In Exo 16.13-36 we are introduced to the “manna” which is from the word “man-hu” which means “what is it?” God will give just enough manna for each day, just as he provides for us each day. The problem with Israel here is they still thought like slaves. They didn’t know how to act as free men and women. The truth is, we don’t either. We go back and forth to Egypt in our hearts and actions all the time.

We see in Exo 16.22-29 that the Sabbath was observed before Sinai, and manna is connected to it. First, this is how we know when the Sabbath is because there was no manna on the seventh day and Israel has been keeping track ever since. Manna is also a picture of Yeshua, the “bread out of heaven.” Likewise, the Sabbath is also a picture of Yeshua because we find out rest in him.

Manna is also connected to our thoughts. If our hearts are thankful, it was good. If it isn’t thankful, it tastes like “nothing” and we complain. Here is the lesson: Don’t go through life saying “what is it?” On the contrary, we need to challenge life with “is it what?” What we put into it is what we get out of it. We can approach life tasting and seeing the bread of life (Torah), or we can taste and see nothing, and complain.

These verses, especially verses 22-23, are used by some to say that cooking was not allowed on the Sabbath. The Hebrew word for Sabbath is “Shabbat” meaning “to cease.” We are to cease working at our occupation or gainful employment on certain days. There is nothing in the Scriptures that says we cannot cook on any Sabbath. There are no clear restrictions about it.

If we cook, and our job is cooking, then we shouldn’t cook. What we are “ceasing” is gainful employment because in the “spiritual” our “rest” has nothing to do with “works” to “gain” salvation. Cooking our own food is not an occupation through which we earn money. Now, what about Exo 16.23? The NASB says, “Then he (Moses) said to them, ‘This is what the Lord meant (to say). Tomorrow is a Sabbath observance, a holy Sabbath to the Lord. Bake and boil what you will boil, and all that is left over (to cook on the Sabbath) put aside to be kept till morning (of the Sabbath, it isn’t going to spoil like it does on the other days-Exo 16.20).'” Notice that it doesn’t say bake all of it so you don’t have to bake or boil it on the Sabbath. It is bake what you want, and what is left (what isn’t cooked) will keep for the Sabbath day. They were being allowed to keep extra, whereas on other days of the week they were not allowed to keep extra (16.19) because it would spoil.

So, in other words, they were not to gather it on the Sabbath, but will get twice as much on the sixth day. This is like today. Get enough by Friday so that it is not necessary to buy food on Saturday. It n ever says that we can’t cook on the Sabbath.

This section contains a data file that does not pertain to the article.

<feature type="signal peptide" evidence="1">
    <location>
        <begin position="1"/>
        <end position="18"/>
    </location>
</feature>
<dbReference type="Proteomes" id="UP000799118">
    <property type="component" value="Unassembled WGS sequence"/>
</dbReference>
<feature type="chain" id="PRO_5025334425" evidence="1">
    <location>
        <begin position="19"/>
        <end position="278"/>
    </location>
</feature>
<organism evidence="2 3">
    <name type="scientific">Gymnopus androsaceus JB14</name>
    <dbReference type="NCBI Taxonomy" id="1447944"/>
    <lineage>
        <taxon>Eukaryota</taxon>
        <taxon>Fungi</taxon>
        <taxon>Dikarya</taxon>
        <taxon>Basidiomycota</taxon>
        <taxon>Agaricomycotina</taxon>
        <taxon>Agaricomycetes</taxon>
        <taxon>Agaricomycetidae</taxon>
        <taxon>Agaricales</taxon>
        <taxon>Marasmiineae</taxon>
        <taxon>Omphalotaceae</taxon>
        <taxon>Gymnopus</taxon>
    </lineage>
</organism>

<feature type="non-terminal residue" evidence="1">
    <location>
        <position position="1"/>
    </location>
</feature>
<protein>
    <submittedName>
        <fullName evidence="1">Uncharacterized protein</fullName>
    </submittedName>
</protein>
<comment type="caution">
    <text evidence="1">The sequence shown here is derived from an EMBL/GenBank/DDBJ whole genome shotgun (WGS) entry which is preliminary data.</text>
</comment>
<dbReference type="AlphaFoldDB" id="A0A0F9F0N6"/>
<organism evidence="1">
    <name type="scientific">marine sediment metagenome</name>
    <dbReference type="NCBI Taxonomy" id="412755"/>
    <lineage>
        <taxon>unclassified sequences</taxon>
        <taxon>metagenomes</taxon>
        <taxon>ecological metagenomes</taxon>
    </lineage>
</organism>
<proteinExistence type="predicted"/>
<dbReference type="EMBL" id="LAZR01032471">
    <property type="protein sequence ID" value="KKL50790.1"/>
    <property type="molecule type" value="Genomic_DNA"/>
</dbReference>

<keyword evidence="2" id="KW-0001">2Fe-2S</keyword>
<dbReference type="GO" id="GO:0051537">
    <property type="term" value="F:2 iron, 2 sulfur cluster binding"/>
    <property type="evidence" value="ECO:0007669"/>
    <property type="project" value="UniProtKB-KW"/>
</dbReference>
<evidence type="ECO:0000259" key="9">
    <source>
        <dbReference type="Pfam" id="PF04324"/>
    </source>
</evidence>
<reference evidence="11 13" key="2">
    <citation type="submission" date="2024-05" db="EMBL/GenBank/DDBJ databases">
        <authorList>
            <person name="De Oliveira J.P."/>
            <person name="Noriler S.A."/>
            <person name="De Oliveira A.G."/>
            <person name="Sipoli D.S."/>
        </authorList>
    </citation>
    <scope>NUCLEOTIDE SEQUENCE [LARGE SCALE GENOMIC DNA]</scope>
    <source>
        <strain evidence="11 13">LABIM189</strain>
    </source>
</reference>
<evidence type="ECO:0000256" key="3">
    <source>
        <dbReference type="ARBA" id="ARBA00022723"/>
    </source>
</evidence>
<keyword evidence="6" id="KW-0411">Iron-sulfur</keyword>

Exo 12.16 confirms this where it says, “And on the first day there shall be a holy assembly, and another holy assembly on the seventh day; no work at all shall be done on them except what must be eaten by every person, that alone may be prepared by you.” This verse seems to be confirming that nobody goes to work on a high holy day (Shabbaton), but you can cook what needs to be prepared. This view may anger some, but truth is truth. We don’t believe that the Torah is burdensome and we need to evaluate any verse related to this. We are not to “add to or detract from” the Torah (Deut 4.2). Many people have added to the Torah, but few take away. what is usually added is almost always restrictions, not positive things to do. What happens is the “body of law” which is almost always “oral” becomes larger that what God said in the first place.

We will pick up Exo 17.1-7 in Part 75.

Posted in All Teachings, Articles, Idioms, Phrases and Concepts, Prophecy/Eschatology, The Feasts of the Lord, The Tanach, Understanding the New Testament

Tanak Foundations-Concepts in Exodus-Part 73

A whole generation of millions were brought to Kadesh Barnea to die. Where are all the bodies? They haven’t found them because Kadesh Barnea is not in the Sinai Peninsula. The scholars and the historians are looking in the wrong places. Kadesh Barnea is south of Edom. When you loo at the fact that Israel left the Faiyum, crossed the Gulf of Suez, then took the Derek Seir to the northern tip of the Gulf of Aqaba (Eilat on a current map), encountered the Amalekites who were based in Petra, then down to Midian and Sinai, you will see that the traditional site of Kadesh Barnea doesn’t work.

Kadesh Barnea is south of Edom and north of Mount Sinai, in the vicinity of the Red Sea. They were also near a highway called the “King’s Highway” (Num 21.22). They would travel north, east of the King’s Highway. The King’s Highway starts at Wadi Rum and then went north. It was a trade route that Moses wanted to take, but Sihom the king of the Amorites would not let him. He came to battle Israel (Num 21.23) and was defeated.